Global Illumination describes several algorithms used to calculate non-direct lights in game engines. In Godot, it’s implemented using the GIProbe node, which can calculate emissive lights and secondary reflections, giving you more accurate lighting in your scene at the cost of performance. In this tutorial we will go step by step through the process of setting up a GIProbe. You can learn more in the video embedded below.
The first step for setting up global illumination is to go through the scene, select each model that will participate in the calculations and select Use in Baked Lighting in the Geometry Instance section.
Once you have your models set to participate, it’s time to create a GIProbe node. Add a new Node to the Scene (doesn’t matter who it is parented to) of type GIProbe.
Now size the GIProbe box using the red/pink control handles, so that it envelops your scene. You can have multiple GIProbes per scene and having them overlap serves no purpose.
Now with at least one light source in the scene, with GIProbe selected, click Bake GI Probe in the menubar.
This will calculate the indirect lights in your scene. You can also have a GIProbe calculate the effects of emissive lights in your scene. Emissive lights are lights that are projected from textures. In a SpatialMaterial you can turn emissive on in the Emission tab by selecting Enabled. Emission is the color of the light emitted, while energy is the strength of the energy emitted.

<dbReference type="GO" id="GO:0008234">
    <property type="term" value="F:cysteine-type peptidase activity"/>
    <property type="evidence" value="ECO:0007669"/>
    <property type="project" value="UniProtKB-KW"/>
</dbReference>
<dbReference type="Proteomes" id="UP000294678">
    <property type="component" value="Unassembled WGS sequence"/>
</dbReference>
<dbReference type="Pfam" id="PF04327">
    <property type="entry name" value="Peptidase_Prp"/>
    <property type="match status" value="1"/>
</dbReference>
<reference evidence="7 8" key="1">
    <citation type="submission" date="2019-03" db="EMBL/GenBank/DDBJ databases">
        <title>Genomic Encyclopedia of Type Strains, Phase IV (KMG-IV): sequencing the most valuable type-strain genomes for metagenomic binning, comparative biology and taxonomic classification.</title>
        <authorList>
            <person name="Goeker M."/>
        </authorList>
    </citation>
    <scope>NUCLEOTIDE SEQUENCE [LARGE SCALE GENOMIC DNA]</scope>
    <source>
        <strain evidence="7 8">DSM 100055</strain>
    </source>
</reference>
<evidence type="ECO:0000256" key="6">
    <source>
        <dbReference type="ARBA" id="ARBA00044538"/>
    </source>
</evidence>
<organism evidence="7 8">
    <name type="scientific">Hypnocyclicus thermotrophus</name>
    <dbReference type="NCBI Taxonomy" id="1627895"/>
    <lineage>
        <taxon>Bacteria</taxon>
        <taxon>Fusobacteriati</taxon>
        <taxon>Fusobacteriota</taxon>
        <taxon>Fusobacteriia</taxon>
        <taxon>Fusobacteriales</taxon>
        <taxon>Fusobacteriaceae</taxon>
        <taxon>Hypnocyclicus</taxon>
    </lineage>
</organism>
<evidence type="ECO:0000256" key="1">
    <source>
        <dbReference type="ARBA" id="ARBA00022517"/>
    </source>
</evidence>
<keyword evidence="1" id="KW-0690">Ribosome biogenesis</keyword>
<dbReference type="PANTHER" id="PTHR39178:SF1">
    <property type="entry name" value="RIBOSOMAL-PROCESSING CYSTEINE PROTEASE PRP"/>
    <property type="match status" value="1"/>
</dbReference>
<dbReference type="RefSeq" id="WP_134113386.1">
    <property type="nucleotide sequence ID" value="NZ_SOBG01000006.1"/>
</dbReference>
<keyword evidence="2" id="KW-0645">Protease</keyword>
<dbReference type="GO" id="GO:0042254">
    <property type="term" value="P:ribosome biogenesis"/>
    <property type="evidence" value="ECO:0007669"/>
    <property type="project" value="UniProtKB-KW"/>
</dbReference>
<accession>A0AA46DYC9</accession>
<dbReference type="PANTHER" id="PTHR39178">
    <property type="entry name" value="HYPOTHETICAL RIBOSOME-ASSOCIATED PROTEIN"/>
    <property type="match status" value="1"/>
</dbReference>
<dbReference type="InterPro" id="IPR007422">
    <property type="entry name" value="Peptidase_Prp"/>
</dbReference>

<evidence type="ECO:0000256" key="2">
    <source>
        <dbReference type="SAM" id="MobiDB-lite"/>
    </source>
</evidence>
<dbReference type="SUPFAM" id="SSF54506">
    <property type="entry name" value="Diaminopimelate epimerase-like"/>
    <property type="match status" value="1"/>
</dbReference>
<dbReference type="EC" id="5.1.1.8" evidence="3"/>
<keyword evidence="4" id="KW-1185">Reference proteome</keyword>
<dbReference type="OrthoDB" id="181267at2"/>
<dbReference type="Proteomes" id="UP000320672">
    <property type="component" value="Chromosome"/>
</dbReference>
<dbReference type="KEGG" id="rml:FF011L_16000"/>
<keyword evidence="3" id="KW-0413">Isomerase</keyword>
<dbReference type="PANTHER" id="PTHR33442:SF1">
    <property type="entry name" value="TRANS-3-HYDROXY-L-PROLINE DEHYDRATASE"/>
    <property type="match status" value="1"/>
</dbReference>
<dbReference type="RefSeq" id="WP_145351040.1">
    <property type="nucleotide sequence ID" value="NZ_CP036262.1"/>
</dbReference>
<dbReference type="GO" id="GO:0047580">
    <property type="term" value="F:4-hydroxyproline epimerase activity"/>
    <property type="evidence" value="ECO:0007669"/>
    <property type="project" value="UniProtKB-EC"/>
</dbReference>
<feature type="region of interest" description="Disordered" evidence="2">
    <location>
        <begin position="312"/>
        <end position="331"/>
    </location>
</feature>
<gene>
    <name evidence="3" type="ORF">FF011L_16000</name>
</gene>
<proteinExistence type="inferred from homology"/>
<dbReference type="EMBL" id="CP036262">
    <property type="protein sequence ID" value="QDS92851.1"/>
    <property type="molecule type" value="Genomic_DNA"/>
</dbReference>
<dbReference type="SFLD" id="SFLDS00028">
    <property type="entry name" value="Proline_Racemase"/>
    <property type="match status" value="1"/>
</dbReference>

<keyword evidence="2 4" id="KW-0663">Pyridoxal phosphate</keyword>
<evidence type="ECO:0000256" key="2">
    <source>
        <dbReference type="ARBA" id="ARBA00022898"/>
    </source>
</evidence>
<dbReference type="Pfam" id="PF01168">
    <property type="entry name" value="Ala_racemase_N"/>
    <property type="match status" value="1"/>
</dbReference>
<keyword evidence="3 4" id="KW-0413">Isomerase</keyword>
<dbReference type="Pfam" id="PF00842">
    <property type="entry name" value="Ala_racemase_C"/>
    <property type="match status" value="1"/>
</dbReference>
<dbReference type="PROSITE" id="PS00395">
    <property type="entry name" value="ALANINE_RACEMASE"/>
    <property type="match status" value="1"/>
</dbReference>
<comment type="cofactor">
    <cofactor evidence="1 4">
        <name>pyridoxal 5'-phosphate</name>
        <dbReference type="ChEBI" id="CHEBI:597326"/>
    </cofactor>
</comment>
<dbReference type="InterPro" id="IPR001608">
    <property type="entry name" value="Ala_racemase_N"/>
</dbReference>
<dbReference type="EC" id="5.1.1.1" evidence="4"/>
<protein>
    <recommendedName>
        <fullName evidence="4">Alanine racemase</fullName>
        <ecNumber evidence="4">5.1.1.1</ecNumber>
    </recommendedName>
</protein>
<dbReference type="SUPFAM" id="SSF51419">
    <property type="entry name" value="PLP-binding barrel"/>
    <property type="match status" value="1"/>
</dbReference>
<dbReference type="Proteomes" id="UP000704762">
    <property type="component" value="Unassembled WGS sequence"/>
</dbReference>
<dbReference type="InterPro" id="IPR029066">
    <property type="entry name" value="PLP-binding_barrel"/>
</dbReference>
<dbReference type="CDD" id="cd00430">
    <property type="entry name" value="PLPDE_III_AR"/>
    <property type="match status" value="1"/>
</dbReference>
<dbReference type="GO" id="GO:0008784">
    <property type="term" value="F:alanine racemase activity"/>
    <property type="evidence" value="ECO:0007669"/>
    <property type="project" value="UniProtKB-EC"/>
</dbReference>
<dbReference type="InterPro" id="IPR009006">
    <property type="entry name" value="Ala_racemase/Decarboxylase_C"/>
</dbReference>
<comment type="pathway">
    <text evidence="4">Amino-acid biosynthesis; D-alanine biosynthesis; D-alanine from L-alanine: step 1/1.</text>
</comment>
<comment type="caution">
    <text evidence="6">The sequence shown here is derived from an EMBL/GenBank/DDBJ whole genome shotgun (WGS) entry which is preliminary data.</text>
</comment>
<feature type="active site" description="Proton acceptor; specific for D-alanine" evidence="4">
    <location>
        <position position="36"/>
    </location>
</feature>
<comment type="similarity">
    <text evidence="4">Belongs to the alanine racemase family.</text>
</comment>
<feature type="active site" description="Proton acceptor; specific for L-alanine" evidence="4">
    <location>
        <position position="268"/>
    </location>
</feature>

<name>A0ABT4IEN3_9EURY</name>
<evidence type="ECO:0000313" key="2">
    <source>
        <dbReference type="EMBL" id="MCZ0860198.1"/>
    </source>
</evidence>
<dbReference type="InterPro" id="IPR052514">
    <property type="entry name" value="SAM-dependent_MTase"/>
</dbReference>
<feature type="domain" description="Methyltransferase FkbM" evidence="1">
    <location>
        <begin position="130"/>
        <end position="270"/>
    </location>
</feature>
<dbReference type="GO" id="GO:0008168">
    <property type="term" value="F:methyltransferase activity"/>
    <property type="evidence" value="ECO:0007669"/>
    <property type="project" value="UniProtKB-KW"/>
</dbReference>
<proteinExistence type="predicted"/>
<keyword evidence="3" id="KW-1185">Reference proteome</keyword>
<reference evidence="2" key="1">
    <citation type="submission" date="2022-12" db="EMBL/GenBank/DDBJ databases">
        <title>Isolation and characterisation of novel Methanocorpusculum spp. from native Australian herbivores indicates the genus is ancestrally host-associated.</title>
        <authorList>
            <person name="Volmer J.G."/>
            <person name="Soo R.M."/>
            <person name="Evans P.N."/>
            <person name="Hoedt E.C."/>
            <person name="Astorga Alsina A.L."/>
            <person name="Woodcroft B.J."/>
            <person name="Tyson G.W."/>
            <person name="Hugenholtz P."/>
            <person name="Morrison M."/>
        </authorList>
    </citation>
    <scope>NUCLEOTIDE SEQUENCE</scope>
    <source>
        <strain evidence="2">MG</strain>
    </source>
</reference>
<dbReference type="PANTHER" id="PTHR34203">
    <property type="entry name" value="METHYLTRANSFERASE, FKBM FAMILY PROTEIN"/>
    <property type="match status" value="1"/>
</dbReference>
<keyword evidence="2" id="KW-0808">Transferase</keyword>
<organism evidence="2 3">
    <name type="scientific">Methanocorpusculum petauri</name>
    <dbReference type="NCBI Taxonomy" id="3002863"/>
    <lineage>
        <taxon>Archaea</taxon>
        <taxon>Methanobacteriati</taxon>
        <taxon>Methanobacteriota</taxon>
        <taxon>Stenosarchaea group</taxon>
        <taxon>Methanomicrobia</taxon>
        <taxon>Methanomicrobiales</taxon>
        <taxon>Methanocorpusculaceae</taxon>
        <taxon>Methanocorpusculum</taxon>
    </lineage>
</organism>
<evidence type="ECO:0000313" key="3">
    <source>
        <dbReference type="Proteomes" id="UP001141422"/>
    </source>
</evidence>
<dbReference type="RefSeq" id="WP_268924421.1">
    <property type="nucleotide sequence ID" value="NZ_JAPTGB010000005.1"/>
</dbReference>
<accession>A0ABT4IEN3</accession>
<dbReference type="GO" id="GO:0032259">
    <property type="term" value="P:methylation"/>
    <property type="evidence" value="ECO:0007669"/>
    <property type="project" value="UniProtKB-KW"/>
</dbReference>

Emissive lights will only be shown after being baked by a GIProbe. Emissive lights cannot move without baking the scene again. You can cause a GIProbe to bake lights in code using the following code:
This is an expensive operation and should not be performed lightly.
There are a couple of ways to control the quality of the lighting generated by a GIProbe. The first is by setting the Subdiv property in the GIProbe.
The higher the resolution, the better the results but more expensive the calculations. You can also change the quality of lighting in Project Settings by enabling High Quality in Voxel Cone Tracing.
Once again, this is a trade off between quality and performance. Finally I should point out that GIProbe only works with the OpenGL ES3 renderer, not in ES2. On ES2 you are instead stuck with traditional Light Baking, which takes less processing power, but produces inferior and less dynamic results.
Another thing to be aware of is dealing with the GIProbe inside the Godot Editor. The GIProbe, as shown above, is a giant green lattice, which can make viewing your scene somewhat difficulty. You may be tempted to hide the GIProbe like so:
Unfortunately this turns the GI off completely! If instead you want to hide the GIProbe in the viewport, you turn it off in the viewport menu. In the viewport, select View->Gizmoes->GIProbe.
This value is a toggle and controls ALL GIProbes in the scene.
You can learn more about Global Illumination and GI Probes in the video below.